These are the top meth-related searches that got here in the last few days

Crystal meth causes pantyhose fetish?

(I added the question mark.) No, it doesn’t. The drug doesn’t cause you to have a fetish. A fetish is an attraction characterised by an object or action that isn’t itself of any sexual significance, and normally starts in your childhood. It’s mostly harmless, for example some men have foot and shoe fetishes. I have an odd fetish myself, in that since my childhood, I have been attracted to the sight of pretty girls smoking cigarettes. (I don’t know why I have the fetish, which preceded my addiction by many years. And it’s neither a blowjob fetish nor an oral fixation. It’s the actual sight of of a girl taking a drag or lighting up.) Anyway, many people have fetishes, and normally they aren’t a problem. I imagine a pantyhose fetish is quite harmless, assuming the pantyhose are attached to a pair of beautiful female legs…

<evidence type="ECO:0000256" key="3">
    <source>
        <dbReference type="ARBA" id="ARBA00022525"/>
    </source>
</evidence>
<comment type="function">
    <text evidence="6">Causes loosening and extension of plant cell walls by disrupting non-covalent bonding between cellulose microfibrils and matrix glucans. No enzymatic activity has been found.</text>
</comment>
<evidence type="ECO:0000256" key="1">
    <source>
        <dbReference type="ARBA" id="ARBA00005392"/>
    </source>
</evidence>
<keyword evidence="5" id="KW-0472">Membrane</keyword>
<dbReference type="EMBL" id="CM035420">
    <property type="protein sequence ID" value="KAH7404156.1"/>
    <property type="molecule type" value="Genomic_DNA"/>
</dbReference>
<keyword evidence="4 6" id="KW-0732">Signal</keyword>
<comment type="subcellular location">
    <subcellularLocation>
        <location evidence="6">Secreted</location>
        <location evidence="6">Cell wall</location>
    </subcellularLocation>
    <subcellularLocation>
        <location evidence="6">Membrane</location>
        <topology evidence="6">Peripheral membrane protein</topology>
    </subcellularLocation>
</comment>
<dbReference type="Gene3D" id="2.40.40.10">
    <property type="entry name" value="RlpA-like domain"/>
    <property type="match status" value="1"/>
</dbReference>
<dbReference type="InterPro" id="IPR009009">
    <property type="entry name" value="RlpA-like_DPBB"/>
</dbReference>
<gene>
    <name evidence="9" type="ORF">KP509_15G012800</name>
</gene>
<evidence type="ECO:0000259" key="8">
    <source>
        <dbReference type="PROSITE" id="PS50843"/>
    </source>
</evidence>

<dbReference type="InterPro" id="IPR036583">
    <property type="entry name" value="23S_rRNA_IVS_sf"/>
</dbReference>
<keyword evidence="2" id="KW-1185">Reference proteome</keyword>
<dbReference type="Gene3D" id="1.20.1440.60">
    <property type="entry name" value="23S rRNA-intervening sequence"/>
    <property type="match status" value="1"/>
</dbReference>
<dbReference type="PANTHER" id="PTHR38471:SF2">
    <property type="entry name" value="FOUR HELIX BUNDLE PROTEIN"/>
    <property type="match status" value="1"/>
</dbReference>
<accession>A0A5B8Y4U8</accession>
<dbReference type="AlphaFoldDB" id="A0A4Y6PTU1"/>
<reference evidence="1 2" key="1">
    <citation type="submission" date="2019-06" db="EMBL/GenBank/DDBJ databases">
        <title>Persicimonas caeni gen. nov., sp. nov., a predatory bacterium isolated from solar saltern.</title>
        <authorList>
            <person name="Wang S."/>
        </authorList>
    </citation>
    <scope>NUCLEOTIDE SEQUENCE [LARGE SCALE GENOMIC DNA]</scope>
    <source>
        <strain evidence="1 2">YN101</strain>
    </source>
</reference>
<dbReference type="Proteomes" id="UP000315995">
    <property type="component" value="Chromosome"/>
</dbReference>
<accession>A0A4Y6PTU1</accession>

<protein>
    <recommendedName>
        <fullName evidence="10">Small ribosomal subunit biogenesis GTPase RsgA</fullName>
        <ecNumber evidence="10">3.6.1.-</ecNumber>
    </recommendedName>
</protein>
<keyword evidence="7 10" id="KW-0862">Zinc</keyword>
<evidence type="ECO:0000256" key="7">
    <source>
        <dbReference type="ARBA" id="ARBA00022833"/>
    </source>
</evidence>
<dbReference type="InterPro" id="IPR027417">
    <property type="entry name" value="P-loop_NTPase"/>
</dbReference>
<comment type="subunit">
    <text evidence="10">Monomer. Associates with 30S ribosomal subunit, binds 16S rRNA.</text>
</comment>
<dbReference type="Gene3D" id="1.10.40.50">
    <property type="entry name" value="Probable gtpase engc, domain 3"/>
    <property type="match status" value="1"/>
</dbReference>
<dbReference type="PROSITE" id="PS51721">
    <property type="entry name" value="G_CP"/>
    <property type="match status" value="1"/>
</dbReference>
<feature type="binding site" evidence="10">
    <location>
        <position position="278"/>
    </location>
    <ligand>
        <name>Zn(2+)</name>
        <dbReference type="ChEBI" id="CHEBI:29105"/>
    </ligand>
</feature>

Of course meth involves tweaking, which I define as an abnormal psychological fascination with something, and it could be anything. So you might very well tweak on your fetish. A fetish becomes harmful when taken to extremes or when the time spent on it is excessive.  Obviously, a sexual fetish that consumes all or most of your time with masturbation rather than actually having sex is not good. So is a fetish that causes you to have excessive and painful sex, or that involves something that may be harmful to you or your partner while having sex. That may very well happen when meth is involved.

What causes a human to hear non existing voices while on crystal meth?

(Again I had to add the question mark.) Nobody knows exactly what happens, but suffice it to say it is an effect of the drug on your brain, and something you should take seriously. I’ve written about this before… since I’m writing this offline and only saved the top searches text to disk, I can’t link to the post, but it’s there on the right, in the top posts section.